Study further describes the pig's immune response in lungs infected with PRRS

Study revealed the role of the enzyme 'Caspase-8' in 'apoptosis', a type of cellular suicide programmed by the body to eliminate damaged cells
calendar icon 15 May 2024
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Members of the Animal Pathological Anatomy research group at the University of Córdoba (UCO)

Porcine Reproductive and Respiratory Syndrome (PRRS) virus is one of the viruses with the greatest impact on the swine sector worldwide. Endemic in most pig producing countries, it especially affects growing pigs, generating million-dollar losses globally. 

The Animal Pathological Anatomy research group at the University of Córdoba (UCO), led by researcher Librado Carrasco, has described the immune response mechanism that occurs in the pig's lungs when they are affected by this pathogen.

Specifically, the work carried out a comparative analysis between strains of different virulence and studied in the role they played by what is called 'apoptosis' or programmed cell death, a kind of suicide orchestrated by the body itself to eliminate damaged cells or, in other words, an ace up its sleeve that the immune system reserves to avoid greater evils.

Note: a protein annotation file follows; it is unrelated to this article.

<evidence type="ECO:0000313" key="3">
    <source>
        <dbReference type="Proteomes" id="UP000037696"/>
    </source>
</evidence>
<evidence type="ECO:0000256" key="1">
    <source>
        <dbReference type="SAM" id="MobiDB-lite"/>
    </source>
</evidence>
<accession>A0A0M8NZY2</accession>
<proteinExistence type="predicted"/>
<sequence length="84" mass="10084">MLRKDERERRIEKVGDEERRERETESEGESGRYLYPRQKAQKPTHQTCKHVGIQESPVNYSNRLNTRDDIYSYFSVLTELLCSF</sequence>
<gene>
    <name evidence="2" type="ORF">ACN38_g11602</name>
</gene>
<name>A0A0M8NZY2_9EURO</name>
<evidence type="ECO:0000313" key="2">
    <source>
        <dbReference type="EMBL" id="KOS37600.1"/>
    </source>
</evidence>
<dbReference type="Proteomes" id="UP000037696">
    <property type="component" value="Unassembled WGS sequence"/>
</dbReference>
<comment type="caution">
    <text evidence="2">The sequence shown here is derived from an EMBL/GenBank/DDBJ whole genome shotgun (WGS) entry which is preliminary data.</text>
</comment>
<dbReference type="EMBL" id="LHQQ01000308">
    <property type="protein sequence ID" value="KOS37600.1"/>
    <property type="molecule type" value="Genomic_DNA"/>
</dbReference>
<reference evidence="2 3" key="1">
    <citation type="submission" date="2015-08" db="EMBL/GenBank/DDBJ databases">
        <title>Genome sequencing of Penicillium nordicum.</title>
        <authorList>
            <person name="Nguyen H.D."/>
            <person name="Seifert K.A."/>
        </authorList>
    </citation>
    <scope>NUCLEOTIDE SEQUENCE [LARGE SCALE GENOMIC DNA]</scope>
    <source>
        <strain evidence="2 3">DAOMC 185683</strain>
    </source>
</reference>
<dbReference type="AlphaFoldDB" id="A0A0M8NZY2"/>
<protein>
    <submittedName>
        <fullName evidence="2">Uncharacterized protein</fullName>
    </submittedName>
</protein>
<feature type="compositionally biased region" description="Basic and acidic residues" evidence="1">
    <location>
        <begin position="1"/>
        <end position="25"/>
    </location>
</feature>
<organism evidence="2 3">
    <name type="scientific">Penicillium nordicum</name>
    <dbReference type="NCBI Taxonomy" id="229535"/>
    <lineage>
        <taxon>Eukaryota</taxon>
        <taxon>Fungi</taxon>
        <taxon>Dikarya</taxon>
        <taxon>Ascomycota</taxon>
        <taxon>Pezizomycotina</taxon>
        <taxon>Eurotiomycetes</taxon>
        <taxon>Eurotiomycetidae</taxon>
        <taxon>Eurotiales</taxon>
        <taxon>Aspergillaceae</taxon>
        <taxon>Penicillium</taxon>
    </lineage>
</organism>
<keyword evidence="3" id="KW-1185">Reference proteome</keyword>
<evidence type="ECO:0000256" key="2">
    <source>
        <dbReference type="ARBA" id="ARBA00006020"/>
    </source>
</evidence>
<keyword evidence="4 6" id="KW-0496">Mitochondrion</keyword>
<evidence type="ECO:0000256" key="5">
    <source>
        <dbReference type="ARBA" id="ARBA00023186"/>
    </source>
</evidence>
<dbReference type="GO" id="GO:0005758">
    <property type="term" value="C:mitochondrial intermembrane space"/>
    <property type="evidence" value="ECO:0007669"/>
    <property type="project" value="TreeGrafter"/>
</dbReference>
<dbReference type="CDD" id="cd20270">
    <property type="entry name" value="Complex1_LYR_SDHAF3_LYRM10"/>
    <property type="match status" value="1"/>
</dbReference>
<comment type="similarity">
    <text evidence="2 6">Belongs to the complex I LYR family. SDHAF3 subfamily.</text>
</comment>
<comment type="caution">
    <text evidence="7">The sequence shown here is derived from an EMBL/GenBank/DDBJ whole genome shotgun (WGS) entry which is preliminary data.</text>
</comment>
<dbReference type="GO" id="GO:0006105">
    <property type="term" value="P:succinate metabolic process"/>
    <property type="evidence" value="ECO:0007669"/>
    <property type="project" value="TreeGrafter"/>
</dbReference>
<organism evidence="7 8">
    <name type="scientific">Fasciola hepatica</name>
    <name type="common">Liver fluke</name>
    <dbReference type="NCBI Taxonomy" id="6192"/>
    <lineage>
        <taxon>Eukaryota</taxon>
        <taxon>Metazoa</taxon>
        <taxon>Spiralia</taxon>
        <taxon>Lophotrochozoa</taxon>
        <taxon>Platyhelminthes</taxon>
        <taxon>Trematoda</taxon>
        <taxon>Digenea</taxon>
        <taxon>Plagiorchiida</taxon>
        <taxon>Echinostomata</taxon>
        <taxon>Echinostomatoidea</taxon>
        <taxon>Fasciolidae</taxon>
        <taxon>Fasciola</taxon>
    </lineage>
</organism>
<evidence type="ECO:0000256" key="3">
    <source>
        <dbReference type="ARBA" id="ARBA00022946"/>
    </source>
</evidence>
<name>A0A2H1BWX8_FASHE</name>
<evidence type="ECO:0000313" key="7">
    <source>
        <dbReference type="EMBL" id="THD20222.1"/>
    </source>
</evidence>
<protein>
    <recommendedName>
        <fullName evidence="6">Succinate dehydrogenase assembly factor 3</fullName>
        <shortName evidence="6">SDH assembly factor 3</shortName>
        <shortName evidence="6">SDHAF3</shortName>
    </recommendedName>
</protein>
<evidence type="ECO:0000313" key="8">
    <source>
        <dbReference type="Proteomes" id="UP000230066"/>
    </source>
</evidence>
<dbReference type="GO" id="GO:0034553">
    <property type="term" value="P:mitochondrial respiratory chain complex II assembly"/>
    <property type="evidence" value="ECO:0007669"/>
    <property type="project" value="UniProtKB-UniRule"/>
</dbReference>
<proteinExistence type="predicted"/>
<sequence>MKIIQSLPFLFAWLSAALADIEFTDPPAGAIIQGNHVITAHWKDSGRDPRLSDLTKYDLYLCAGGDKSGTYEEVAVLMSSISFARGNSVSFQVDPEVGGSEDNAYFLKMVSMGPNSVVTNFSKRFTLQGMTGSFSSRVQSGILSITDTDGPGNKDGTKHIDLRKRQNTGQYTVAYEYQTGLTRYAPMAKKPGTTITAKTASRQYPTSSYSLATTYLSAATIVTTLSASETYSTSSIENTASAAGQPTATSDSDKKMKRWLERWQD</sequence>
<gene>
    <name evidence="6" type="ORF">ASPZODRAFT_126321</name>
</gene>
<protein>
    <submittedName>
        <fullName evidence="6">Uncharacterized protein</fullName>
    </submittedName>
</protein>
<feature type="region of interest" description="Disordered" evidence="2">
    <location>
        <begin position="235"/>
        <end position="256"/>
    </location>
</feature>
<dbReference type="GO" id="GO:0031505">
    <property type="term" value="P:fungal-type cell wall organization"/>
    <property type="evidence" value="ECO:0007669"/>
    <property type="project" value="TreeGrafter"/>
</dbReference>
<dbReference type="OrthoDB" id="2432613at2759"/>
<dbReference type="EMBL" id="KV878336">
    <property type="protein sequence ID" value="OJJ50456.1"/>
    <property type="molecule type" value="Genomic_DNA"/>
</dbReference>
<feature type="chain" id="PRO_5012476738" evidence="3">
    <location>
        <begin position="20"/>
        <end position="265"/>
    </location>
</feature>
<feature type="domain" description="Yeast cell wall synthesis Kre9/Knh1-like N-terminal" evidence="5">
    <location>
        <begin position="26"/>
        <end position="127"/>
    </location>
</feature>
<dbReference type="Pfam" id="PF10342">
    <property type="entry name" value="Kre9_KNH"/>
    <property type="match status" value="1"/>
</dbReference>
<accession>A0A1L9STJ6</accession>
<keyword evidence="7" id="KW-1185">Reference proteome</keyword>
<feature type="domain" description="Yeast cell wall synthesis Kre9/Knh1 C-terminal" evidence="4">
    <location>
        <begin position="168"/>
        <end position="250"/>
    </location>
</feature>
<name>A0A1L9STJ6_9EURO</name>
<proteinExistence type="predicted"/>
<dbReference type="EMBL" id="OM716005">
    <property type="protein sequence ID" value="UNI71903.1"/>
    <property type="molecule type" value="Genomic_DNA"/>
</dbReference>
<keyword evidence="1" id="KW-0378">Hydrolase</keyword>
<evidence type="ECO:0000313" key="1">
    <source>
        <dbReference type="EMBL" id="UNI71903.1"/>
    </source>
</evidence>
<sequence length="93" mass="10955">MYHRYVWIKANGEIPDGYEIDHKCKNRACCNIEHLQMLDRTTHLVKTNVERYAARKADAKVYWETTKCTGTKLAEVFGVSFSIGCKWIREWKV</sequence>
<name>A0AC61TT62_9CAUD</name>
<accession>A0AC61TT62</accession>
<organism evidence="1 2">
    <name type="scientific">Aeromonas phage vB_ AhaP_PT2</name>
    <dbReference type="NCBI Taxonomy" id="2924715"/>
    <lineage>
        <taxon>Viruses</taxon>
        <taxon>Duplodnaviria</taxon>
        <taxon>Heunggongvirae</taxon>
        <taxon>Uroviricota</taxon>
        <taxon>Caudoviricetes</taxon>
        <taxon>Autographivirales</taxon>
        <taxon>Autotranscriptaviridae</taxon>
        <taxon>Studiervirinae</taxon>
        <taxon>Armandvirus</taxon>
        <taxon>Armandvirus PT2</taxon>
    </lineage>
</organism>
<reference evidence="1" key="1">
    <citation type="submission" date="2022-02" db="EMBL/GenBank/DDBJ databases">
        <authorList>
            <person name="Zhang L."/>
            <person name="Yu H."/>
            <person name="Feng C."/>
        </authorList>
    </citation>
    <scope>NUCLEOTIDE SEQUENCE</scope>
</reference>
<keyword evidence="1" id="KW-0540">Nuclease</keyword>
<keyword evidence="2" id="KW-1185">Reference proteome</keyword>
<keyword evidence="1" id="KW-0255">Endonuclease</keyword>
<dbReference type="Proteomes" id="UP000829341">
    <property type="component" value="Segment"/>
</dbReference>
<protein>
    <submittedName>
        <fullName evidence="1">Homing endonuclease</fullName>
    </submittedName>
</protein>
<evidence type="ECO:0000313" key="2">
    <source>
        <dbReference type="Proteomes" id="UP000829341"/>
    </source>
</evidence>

This is a mechanism "well studied in the lymphatic tissues of the pig," explains one of the authors of the research, Inés Ruedas, but has been little explored at the lung level. Specifically, the results give the name and surname of the person mainly responsible for this entire process. This is 'Caspase-8', the enzyme that regulates the chronicity of this foretold death that the body uses as a containment dam. Furthermore, according to the conclusions of the investigation, this 'suicide' cellular production occurs earlier in virulent strains, a fact that the research team attributes to the strong replication of the virus during the first days of infection. 

Viruses versus macrophages

The research team, in collaboration with the Autonomous University of Barcelona, has also focused on the variation in macrophage populations within the lung, a type of white blood cell whose main function is to phagocytose foreign substances within the body. 

According to José María Sánchez, another of the authors of the research, "as previous studies point out, macrophages located in the lung alveoli are the target cell of the virus." That is the entry point through which the pathogen spreads. 

When this happens, explains the researcher, the number of macrophages decreases and the bacterial flora itself that until now lived in a symbiotic relationship with the organism turns against it, causing lung lesions and secondary infections. 

The work provides new information from the point of view of basic science and takes another step so that effective vaccines can be developed in the future. This has been a complicated objective to date due to the high mutation rate that the virus presents. 

University of Córdoba

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